Baton Rouge is also a smaller market than New Orleans, and smaller markets are more sensitive to external shocks, simply because the housing supply is lower in Baton Rouge. This means that as displaced individuals go to find alternative living arrangements, they will have much fewer options and face much higher prices.

What does all of this mean for the future of Baton Rouge? Before the flooding, Axiometrics forecasted rents to grow by an average of 2.6% per year between the third quarter of 2016 and the fourth quarter of 2021. This is quite a bit higher than the average growth rate of 1.2% between the first quarter of 2010 and the second quarter of 2016. Likewise, job growth was 1.5% on average between 2010 and 2016, but is projected to be 1.6% over the outlook period. In terms of new development, on average, 227 units were added to the Baton Rouge market between 2010 and 2016, but we were anticipating a major increase in new supply in the forecast window: 769 new units on average, per year.

Axiometrics Senior Real Estate Economist KC Sanjay broke down the long-term impact of the flooding in Baton Rouge in this way: “When Hurricane Katrina hit New Orleans, Baton Rouge as a metro benefited as occupancy rates and rents went up. This time, because the devastation is centered in Baton Rouge, New Orleans is poised to see their occupancy rates and rents increase — though the magnitude of the change will be much smaller as the scope of the Baton Rouge flooding pales in comparison to what we saw in New Orleans in 2005.”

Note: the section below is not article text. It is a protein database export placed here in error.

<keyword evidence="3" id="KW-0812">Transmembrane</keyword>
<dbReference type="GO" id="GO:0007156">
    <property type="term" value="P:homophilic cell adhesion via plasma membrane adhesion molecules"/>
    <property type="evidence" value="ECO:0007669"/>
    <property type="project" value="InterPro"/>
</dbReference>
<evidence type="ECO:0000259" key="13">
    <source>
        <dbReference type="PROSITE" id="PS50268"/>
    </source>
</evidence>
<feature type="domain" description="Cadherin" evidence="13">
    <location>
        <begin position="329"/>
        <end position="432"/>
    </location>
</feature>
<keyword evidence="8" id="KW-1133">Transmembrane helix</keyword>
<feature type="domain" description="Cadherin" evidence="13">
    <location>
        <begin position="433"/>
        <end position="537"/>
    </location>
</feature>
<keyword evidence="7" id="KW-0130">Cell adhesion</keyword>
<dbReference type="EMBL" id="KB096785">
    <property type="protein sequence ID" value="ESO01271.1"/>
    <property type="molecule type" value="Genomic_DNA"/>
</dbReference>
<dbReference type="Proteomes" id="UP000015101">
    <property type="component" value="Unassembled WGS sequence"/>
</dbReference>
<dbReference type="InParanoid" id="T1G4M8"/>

The primary question in Baton Rouge is what will happen to the supply of rental housing in the area. As Sanjay argues, “In the aftermath of the flooding, the stock of existing units goes down as some of these units are renovated or rebuilt. During this time, the former occupants of these offline units will find alternative arrangements in New Orleans. But slowly and surely, they will start to come back.”

In fact, considering the scope of the damage — relative to what we saw in New Orleans in 2005 — we might see a return to normalcy within one year.

Furthermore, there might actually be a medium- to long-term benefit to the employment picture in Baton Rouge as the extensive recovery needs generates job growth tied to the recovery efforts. At the same time, the influx of federal dollars earmarked for the recovery might further boost employment in the metro area.

Louis Rosenthal

Louis Rosenthal

Real Estate Analyst

Louis Rosenthal researches and analyzes current apartment trends in the United States and correlates them with economic indicators. He also studies the urban landscape and other metrics to develop in-depth reports and presentations for clients. Louis recently earned his Master of Science in Public Policy, focusing on housing, landuse patterns, real-estate dynamics and economic development. He combines that knowledge with his four years of practical experience in tax analysis, regression analysis and presentations to develop insightful analysis. An accomplished writer, Louis’ work has appeared on and Axiometrics’ blogs, among others.